Posted by editor at 1:01 PM NZT
Updated: Thursday, 8 May 2008 6:37 PM NZT
Comment: Ex PM Howard rages against the dying of the light* .... like Burma's afflicted
Mood:  sad
Topic: aust govt

Picture: 27 March 2006, Sydneysiders flock to the coast to witness dramatic Cyclone Wati ripples travelling 1000 km south west, to the shores of Sydney. 

We wrote last night of evidence of former Liberal Party parliamentary deputy leader, Peter Costello MP, engaged in real politik in an effective way again: A Laurie Oakes' column in the Sydney Tele, a Dennis Shanahan front pager in The Oz.

All in the federal budget season which Costello prepared every year since 1996. One feels Costello as former federal Treasurer would indeed be twitchy at such a time another has got his harness now.

So now ex PM John Howard is reported last night at a dinner for nostalgic 1,200 fans calling for his party to 'rage against being in opposition' and to 'not take cheek from the other side' or words to that effect. But this all sounds like raging against the dying of the light of literary fame.

But we are at a junture in Australian politics far more serious than these shallow concerns of self respect or image. If Al Gore is right about intensity if not occurrence of cyclonic impact in Burma, and other storms despite the predictable ridicule or red herrings (?) about mangrove removal, and Howard is indeed in generational and political economic denial, which we think he is, then dangerous climate change is stalking large population centres now.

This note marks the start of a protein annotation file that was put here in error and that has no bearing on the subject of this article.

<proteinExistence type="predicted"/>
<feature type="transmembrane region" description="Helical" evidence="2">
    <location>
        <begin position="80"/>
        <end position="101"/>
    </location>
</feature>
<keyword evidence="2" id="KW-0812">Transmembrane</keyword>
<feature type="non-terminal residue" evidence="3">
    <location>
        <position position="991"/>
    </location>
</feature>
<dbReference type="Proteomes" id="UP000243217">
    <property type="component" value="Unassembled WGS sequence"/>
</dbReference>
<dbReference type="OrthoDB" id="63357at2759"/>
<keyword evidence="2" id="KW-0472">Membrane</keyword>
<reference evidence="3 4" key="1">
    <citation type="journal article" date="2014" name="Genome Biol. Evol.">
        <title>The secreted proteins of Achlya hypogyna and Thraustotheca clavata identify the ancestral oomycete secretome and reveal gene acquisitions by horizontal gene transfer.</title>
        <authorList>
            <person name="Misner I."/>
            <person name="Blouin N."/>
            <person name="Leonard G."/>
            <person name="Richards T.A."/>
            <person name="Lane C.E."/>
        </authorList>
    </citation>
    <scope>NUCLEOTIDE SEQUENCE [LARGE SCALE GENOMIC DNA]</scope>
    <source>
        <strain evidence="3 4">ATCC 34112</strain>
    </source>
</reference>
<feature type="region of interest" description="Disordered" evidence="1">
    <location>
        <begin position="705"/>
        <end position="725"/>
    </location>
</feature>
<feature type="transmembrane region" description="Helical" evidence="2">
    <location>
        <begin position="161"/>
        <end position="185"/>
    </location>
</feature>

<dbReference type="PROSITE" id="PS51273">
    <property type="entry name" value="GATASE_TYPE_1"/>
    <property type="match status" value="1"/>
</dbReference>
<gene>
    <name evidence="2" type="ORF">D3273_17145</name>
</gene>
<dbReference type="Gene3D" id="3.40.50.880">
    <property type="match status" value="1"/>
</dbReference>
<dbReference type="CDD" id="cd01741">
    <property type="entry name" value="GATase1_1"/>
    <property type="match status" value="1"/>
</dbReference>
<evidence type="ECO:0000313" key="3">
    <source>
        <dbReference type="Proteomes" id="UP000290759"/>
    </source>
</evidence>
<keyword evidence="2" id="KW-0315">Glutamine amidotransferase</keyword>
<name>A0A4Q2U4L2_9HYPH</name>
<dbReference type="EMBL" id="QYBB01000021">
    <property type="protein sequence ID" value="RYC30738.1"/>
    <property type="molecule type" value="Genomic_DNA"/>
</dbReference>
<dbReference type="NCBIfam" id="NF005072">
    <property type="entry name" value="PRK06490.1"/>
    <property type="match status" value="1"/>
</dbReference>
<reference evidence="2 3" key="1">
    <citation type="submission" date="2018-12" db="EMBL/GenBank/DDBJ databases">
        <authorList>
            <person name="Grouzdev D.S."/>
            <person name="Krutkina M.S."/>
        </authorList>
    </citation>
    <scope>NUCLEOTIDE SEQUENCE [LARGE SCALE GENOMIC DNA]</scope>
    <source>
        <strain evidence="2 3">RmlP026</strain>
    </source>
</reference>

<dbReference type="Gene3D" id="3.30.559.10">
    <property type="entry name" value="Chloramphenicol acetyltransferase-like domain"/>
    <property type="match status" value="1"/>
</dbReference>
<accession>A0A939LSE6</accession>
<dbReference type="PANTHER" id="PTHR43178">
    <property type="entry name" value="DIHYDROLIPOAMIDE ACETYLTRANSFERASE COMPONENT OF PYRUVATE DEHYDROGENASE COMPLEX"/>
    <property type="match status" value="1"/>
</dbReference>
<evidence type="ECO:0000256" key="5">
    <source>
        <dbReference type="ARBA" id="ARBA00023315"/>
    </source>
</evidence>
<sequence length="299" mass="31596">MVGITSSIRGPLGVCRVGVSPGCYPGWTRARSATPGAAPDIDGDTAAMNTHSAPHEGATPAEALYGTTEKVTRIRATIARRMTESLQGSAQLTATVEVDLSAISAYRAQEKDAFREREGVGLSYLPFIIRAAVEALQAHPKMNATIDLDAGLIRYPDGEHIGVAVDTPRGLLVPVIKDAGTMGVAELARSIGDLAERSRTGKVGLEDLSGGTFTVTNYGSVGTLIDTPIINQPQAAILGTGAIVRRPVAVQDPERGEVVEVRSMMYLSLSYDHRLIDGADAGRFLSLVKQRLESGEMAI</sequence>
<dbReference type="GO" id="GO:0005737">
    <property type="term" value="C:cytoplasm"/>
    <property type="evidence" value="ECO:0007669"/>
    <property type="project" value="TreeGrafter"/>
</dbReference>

Can't happen here? Darwin, Cairns, Brisbane, even Sydney in 20 years with tropical and sub tropical weather patterns?

And apart from meteorological/science debate there is the political reality of perception, with not a hint of scaremongering involved. 

Then federal treasurer Peter Costello MP, with his electorate in Melbourne, took serious climate change to Cabinet apparently in 2003 and apparently was rebuffed:

 20.2.2007 - Winds of climate change stir cabinet consciences Katherine Murphy The Age.

Cabinet dumped a serious emissions trading proposal brought by the Treasury and Environment departments in 2003 because of opposition from coal and aluminium interests. But by early 2005, the issue was back on the move.

In February of that year, Foreign Minister Alexander Downer, then environment minister Ian Campbell and parliamentary secretary Greg Hunt sat down for a meal to talk about how to bring China and India to the table on a post-Kyoto framework. Government insiders believe the Foreign Minister's influence has been critical in bringing Prime Minister John Howard around from his previous doubts about global warming.

Twelve months after the three ministers' discussion, the Government had engineered, with like-minded souls in Washington, Beijing and Delhi, the AP6 group. This small burst of momentum continued. Around the middle of 2006, Mr Howard was making his own inquiries about policy options. Sources say last year's nuclear energy inquiry was born of the PM's sense that some kind of public shift on energy and climate was in progress.

But while the shift was there in nascent form, the Government badly misjudged the politics, ridiculing former US vice-president Al Gore's environment warnings, and appearing to be dragged to the idea of emissions trading.

Divisions, coupled with a lack of decisions on all major policy issues, have made it hard for the Government to show that it has a clear sense of where to take the country.